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ALVA, Okla. â€“ It takes talent, perseverance and a lot of support to be successful in rodeo, and the members of the Northwestern Oklahoma State University rodeo team know that as well as anyone.
Steer wrestler Stephen Culling of Fort St. John, British Columbia, used it all to a third-place finish this past weekend at the Fort Scott (Kan.) Community College Rodeo. Riding a horse he is borrowing from fellow Canadian ProRodeo cowboy Clayton Moore, Culling won the first round and finished third in the two-run average in Fort Scott.
But it didnâ€™t come without the help he gets from other Rangers, including coach Stockton Graves, a Northwestern alumnus who has qualified for the Wrangler National Finals Rodeo seven times.
â€śHeâ€™s just proves himself, and he spends a lot of time helping us out and getting us to that stage,â€ť he said, noting that he also receives a lot of support from roommate Laine Herl of Goodland, Kan., and traveling partner Mike McGinn of Haines, Ore.; all three are in the top eight in the Central Plains Region standings, joining Grayson Allred of Kanarraville, Utah, and Tyler Batie of Rapid City, S.D.
â€śGood competition makes you step up and try to make you do better,â€ť said Culling, who credits much of his success to Mooreâ€™s horse, Santos, a 13-year-old that has been used quite a bit in ProRodeo. â€śItâ€™s hard because you know all of you arenâ€™t going to get to go, but itâ€™s good to see your friends and traveling partners also do good.â€ť
Culling led the way for Northwestern with his No. 3 finish, but he was joined in the championship round by two other bulldoggers, Batie, who placed third overall, and Chase Lako of Arthur, Neb., who placed fourth. They were joined in the short round by heeler William Whayne of Tulsa, Okla., who qualified with header Connor Osborne of Connors (Okla.) State College.
â€śOur (menâ€™s) team is strong,â€ť Culling said.
The Northwestern women definitely are good. They lead the region standings and finished runner-up in Fort Scott. Rangers Shayna Miller of Faith, S.D., and Lauren Barnes of Buckeye, Ariz., tied for third in the average in goat-tying; they are the top two in the goat-tying standings, with Miller owning a 60-point lead.
â€śIf I donâ€™t win the region, I want another girl from our team to win it,â€ť Miller said.
Barnes won the first round, posting a 7.2-second run. Miller then finished fourth in the short round with a 7.9; both finished with a 15.9-second two-run cumulative time. They were joined in the short round by barrel racer Paige Winnett of Elmore City, Okla., and breakaway roper Cassy Woodward of Dupree, S.D.
The teams will have four weeks off until the next event, scheduled for April 9-11 in Weatherford, Okla., and will close out the season with three events over those three weekends in April.
â€śI just look at it like I have six runs to make,â€ť Miller said, referring to her game plan on trying to secure the region title. â€śIâ€™m counting on making the short round at the next three and putting six more runs together.
â€śI canâ€™t relax. There are (several) weeks between rodeos. It would be easy to settle and chill for a while, but Iâ€™ve got to keep right at it.â€ť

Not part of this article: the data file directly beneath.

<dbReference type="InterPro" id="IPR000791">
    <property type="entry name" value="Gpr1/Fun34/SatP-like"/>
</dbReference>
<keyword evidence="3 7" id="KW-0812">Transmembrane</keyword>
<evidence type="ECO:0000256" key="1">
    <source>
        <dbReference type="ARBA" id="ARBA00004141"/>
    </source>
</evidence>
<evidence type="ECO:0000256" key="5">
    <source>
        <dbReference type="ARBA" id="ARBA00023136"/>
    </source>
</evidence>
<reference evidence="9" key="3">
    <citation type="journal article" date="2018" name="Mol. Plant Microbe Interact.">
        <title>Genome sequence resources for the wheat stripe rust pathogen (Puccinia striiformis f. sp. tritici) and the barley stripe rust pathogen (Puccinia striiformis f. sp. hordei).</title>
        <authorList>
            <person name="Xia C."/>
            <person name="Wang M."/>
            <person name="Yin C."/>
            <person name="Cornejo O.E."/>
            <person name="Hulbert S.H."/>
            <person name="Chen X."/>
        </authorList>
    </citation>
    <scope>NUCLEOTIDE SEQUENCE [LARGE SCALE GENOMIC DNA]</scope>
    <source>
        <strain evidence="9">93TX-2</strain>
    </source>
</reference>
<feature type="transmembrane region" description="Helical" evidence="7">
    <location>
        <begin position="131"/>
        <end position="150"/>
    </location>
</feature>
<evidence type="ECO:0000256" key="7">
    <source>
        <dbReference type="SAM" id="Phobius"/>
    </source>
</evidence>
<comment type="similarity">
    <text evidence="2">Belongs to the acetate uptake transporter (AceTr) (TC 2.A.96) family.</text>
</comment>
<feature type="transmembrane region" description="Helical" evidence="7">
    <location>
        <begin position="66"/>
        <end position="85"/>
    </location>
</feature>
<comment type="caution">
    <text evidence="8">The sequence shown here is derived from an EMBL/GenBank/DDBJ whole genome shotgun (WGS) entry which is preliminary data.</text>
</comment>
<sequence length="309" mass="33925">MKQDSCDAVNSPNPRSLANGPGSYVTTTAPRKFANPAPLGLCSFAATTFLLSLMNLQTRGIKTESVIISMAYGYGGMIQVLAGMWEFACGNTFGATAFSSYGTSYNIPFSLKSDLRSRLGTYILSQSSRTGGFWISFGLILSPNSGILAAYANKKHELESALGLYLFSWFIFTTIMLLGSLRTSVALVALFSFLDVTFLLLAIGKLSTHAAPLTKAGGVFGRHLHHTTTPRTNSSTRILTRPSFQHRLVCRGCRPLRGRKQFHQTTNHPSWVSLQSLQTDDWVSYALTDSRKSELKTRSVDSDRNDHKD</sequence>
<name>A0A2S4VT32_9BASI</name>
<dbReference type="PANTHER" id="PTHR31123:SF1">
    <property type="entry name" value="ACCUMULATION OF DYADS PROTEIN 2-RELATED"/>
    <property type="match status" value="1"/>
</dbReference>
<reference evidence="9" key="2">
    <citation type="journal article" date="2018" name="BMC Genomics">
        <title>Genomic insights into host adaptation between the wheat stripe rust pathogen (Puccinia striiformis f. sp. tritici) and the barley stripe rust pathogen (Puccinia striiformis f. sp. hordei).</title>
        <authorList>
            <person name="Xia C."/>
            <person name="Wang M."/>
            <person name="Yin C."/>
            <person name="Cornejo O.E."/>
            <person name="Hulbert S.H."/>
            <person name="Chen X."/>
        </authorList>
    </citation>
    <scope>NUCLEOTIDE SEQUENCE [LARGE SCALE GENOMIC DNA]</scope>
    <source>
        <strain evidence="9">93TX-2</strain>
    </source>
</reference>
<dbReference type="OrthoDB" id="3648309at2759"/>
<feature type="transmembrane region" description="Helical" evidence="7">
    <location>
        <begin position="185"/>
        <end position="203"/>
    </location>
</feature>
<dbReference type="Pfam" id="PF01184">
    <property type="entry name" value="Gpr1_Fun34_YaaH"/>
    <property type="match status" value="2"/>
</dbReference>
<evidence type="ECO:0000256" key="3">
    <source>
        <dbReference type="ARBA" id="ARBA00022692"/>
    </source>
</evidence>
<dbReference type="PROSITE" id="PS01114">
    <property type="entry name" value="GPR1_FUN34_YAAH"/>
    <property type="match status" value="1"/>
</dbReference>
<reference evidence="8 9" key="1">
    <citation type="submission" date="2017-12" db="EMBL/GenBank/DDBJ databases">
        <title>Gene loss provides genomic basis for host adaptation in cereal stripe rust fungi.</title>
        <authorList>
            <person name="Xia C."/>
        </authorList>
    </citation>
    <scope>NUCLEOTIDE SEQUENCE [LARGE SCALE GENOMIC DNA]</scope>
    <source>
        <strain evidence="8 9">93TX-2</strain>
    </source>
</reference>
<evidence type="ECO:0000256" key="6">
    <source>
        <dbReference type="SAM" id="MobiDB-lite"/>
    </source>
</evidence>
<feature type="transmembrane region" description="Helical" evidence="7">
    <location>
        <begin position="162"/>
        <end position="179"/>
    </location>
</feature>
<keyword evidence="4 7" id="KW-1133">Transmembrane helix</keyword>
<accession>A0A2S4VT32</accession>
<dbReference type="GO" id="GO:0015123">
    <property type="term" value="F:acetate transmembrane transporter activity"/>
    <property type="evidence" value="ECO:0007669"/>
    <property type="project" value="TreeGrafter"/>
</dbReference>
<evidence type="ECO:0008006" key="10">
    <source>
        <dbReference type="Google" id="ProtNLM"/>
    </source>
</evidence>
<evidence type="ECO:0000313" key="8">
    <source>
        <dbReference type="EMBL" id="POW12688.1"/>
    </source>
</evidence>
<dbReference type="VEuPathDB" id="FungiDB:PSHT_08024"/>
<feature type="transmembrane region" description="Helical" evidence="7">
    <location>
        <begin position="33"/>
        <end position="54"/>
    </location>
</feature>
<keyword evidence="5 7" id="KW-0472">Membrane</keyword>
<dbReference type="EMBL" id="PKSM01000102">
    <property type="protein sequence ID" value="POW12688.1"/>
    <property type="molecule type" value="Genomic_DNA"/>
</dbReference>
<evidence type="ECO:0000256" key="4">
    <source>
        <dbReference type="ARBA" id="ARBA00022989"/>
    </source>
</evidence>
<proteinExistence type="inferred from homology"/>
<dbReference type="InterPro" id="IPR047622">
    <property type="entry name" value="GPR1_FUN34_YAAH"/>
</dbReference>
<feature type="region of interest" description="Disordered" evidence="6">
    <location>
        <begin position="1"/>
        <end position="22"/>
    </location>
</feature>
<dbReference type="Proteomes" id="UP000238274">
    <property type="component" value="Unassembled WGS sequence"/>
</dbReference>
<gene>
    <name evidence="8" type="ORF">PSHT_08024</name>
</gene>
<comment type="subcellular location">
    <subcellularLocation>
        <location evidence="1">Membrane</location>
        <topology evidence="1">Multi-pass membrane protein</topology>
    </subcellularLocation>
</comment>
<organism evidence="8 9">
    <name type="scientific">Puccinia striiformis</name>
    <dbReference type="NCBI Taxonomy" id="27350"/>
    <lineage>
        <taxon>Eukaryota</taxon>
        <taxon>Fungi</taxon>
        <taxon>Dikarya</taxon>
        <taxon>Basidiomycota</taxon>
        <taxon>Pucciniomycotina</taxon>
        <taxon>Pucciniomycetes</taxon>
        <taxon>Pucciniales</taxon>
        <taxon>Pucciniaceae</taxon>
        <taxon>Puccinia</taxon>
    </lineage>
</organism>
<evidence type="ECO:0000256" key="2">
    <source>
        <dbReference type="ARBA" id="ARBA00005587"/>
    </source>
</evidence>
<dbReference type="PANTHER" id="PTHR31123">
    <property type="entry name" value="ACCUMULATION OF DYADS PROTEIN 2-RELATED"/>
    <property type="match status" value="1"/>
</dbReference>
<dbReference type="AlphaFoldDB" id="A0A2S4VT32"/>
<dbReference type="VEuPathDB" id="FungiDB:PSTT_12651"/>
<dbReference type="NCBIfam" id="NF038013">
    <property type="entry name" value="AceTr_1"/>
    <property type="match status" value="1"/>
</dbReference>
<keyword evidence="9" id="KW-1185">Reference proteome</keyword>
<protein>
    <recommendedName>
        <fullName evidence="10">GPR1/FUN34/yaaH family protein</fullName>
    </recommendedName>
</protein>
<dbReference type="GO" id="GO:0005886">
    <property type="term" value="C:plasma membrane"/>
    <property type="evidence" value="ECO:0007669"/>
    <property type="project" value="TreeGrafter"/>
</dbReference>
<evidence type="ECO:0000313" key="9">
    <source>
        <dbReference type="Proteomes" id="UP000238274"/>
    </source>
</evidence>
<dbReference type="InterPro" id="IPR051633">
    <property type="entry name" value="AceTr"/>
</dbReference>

That work is a good reason why she and the womenâ€™s team lead the Central Plains standings.
â€śIâ€™m just going to keep my horse in shape and keep myself in shape,â€ť she said. â€śIâ€™ll just try to keep my head right and stay positive heading to the next three and try to kick butt.â€ť
(NewsUSA) - Tax season is in full swing, and many people are being reminded of the tax burden their investment returns carry.
As a result, some are adopting a smarter strategy for maximizing long-term returns by deferring taxes and allowing gains to compound over time. This route can generate considerable savings simply by enrolling in a tax-deferred retirement account and investing through it.
"Tax-deferred accounts provide an opportunity to boost overall investment returns by deferring taxes until the age at which you begin required minimum distributions," said Preston Despenas, co-founder and senior partner of Growth Equity Group. "While some of the most common choices are traditional accounts, self-directed IRAs are gaining significant momentum with investors because they allow greater investing flexibility."
There are several types of tax-deferred accounts that allow people to maximize long-term returns:
* Investing Pre-Tax vs. Post-Tax Income. With traditional Individual Retirement Accounts (IRAs) or 401(k) plans, contributions are made to the account with pre-tax income. Later, when the funds are withdrawn, they're taxed just like ordinary income.
* Tax Incentives With Self-Directed IRAs. For investors seeking to invest in alternative assets to safely diversify their portfolios and generate income, the lesser-known self-directed IRA is also tax-deferred, but provides additional flexibility. This account enables the holder to invest in assets such as residential property, commercial real estate, precious metals and oil.
* Using Real Estate to Diversify. Self-directed IRAs can help protect from risk through diversification and, for that same reason, can provide extra earning power. Real estate tends to be less correlated with the stock markets and thus is less volatile when the markets experience wide swings.
With a rental property asset in a self-directed IRA, rent payments from tenants are directly added to retirement savings, where they compound and grow tax-deferred until the investor takes a distribution in retirement. Self-directed IRAs are managed by a qualified custodian on behalf of the investor. The trustee helps file the proper annual IRS reports to ensure compliance with the tax code.
"Real estate and rental properties are popular investments because they can generate income in addition to a long-term return on investment," said Brett Immel, co-founder and senior partner of Growth Equity Group.